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(Read free ebook) The Last Station Master: A Boy, a Terrorist, a Secret, and Trouble

The Last Station Master: A Boy, a Terrorist, a Secret, and Trouble S.A.M. Posey ebooks | Download PDF | *ePub | DOC | audiobook

#2447720 in Books Key Publishing House Inc 2013-02-01Original language:EnglishPDF # 1 8.50 x .31 x 5.50l, .50 #File Name: 1926780221200 pages | File size: 52.Mb S.A.M. Posey : The Last Station Master: A Boy, a Terrorist, a Secret, and Trouble before purchasing it in order to gage whether or not it would be worth my time, and all praised The Last Station Master: A Boy, a Terrorist, a Secret, and Trouble: 2 of 2 people found the following review helpful. hard-to-put down taleBy Kindle CustomerNate Daniels gets into some trouble so his parents decide to send him off to his grandparents for the summer. Expecting a humdrum summer,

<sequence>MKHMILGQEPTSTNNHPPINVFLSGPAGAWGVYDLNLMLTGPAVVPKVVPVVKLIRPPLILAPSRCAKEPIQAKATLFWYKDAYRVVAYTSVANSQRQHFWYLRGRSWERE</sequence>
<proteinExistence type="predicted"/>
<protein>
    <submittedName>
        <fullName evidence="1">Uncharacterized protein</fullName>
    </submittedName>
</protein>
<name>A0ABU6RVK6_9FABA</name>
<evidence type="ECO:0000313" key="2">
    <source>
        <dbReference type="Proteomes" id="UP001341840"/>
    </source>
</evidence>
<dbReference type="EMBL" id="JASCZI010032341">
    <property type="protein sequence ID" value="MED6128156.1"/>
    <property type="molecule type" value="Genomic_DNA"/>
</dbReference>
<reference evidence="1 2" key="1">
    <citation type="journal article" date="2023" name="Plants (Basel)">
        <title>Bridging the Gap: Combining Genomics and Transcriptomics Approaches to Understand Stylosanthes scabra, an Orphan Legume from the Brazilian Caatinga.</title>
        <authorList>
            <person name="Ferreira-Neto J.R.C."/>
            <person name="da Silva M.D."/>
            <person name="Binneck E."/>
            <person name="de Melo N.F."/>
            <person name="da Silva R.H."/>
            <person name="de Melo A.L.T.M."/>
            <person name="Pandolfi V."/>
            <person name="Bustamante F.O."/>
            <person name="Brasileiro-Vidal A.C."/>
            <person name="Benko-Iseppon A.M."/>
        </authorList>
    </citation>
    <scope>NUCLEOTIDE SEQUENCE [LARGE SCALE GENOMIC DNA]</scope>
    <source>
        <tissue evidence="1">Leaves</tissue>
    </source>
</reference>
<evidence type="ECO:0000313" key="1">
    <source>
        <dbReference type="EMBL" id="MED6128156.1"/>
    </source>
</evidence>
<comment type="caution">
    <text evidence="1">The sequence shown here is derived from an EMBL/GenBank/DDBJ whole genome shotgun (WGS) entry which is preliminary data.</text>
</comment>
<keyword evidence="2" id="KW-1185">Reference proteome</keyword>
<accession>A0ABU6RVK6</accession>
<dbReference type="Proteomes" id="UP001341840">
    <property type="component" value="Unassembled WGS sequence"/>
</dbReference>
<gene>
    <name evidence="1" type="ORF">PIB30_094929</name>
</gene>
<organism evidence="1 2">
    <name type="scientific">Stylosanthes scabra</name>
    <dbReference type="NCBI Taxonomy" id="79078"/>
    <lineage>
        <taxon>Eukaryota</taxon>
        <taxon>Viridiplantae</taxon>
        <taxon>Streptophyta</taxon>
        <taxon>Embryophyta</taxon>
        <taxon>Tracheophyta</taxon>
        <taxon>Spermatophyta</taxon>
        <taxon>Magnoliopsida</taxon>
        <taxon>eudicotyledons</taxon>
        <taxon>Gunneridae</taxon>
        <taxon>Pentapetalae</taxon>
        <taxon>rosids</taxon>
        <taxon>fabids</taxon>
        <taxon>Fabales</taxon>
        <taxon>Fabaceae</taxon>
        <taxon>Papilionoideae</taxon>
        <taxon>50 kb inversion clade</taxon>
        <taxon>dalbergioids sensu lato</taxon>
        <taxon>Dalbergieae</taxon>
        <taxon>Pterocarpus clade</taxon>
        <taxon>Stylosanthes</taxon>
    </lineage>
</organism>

without any action or fun, Nate's summer doesn't start off quite like he expected. His flight to his grandparents is detained and searched when it becomes apparent that a possible terrorist is on-board.Nate is soon released to his grandparents but is a bit stymied when he finds a thumb drive in his pocket - a thumb drive he has never seen before. Add that to his confusion about the farm. It's a big mansion with it's own ghost and a mystery.From there, the adventure really takes off. With the would-be terrorist looking for his flash drive, the steep underground railroad history at the farm and two new friends that Nate met on the plane, there's nothing boring about his summer. Posey does an excellent job of mixing history, adventure and suspense into a young adult book that will keep you thoroughly entertained. The plot is solid and the characters likable. Highly recommend!1 of 1 people found the following review helpful. A Boring Summer Enlivened by a Terrorist and a RomanceBy K. M. MartinWe first meet our hero fifteenyear-old Nate Daniels when he and and friend are pulled over by the police for joy-riding in a neighbor's car. His parents are rightfully upset with his irresponsibility and decide to send him to spend the summer with his grandparents in rural North Carolina. Nate is expecting to spend a boring summer. He isn't expecting terrorists and a family mystery.When Nate flies down from Boston, his plane is detained and searched by Homeland Security. A suspected terrorist is on-board. Nate and a couple of other kids are released to the custody of those waiting for them. Nate gets home and finds that someone has slipped a USB into the pocket of his hoodie. He also finds that the farm that has been in his family since before the Civil War is an antebellum mansion complete with a ghost and a mystery. Was his ancestor a black slave-owner or was he secretly a stop on the Underground Railroad?When the terrorist, who convinces Nate that he is really an undercover agent who has information about a traitor in our government, comes to Nate to retrieve his flash drive, Nate believes him and decides to help him get to the Pentagon. He enlists his two new friends from the airplane--fifteen-year-old twins Hannah and Will--to help him. They are children of a soldier who died fighting the Taliban.The story is filled with exciting scenes as Nate has an encounter with a bear, searches for secret passages in his house, and has to elude the army and Homeland Security as they search for Abdi. I think that middle graders will like the excitement and will like the friendships and tentative romance in this story. The characters are well-written and likable. Nate begins the story a little spoiled and convinced that charm will get him out of any trouble but he has a good heart and courage too. I liked his relationship with his grandparents who have secrets of their own.I recommend this fast-paced story for mystery and adventure lovers who will also learn a little history as they read this exciting story.2 of 2 people found the following review helpful. A Great Read for Middle School Aged ChildrenBy Dixieland CountryOn his grandparents remote North Carolina farm for the summer, Nate discovers there's more happening on the rambling property than anyone realizes. To stop a terrorist's plot and prevent a military disaster, he must unravel the clues around him and use what he learns about the farm, the Underground Railroad, and the lost secrets of an old ghost to become the Last Station Master.The Last Station Master is a great read for middle school aged children. With its great mix of contemporary and historical events that tell this coming-of-age story. All the while borrowing heavily from African-American history, and lost secrets of the Underground Railroad. On his grandparents remote North Carolina farm for the summer, Nate discovers there's more happening on the rambling property than anyone realizes. To stop a terrorist's plot and prevent a military disaster, he must unravel the clues around him and use what he learns about the farm, the Underground Railroad, and the lost secrets of an old ghost to become the Last Station Master. From School Library JournalGr 6-9-In this fast-moving story, African American Nate Daniels expects to be bored when he's sent to spend the summer with his grandparents in rural North Carolina, but he quickly learns his vacation will be anything but dull. On the plane, he meets a hot girl who likes him and a stranger, Abdi, who will involve him in a terrorist plot. That same day, the 15-year-old discovers a concealed stairway and a mystery at his grandparents' historic home that dates back to the Underground Railroad. In her debut novel, Posey successfully juggles multiple story lines while developing appealing characters. Nate is a solid, realistic center for the novel; he's insecure and brash, impulsive and thoughtful. His growing appreciation for his family's place in history feels genuine. However, his rationale that because "Great-Gramps had followed his convictions and become a station master" for the Underground Railroad in the past means that he should aid a possible terrorist in the present, doesn't work. Unlike the runaway slaves his Great-Gramps helped or the battered women his grandparents hide, Abdi might not be who he claims to be and Nate could be making a grave mistake. Posey vividly depicts the rural setting and conjures images of the Old South as Nate's sleuthing solves his ancestors' mystery. Information on influential African Americans of the era is provided in the author's notes, which could encourage further exploration.-M. Kozikowski, Sachem Public Library, Holbrook, NY(c) Copyright 2013. Library Journals LLC, a wholly owned subsidiary of Media Source, Inc. No redistribution permitted.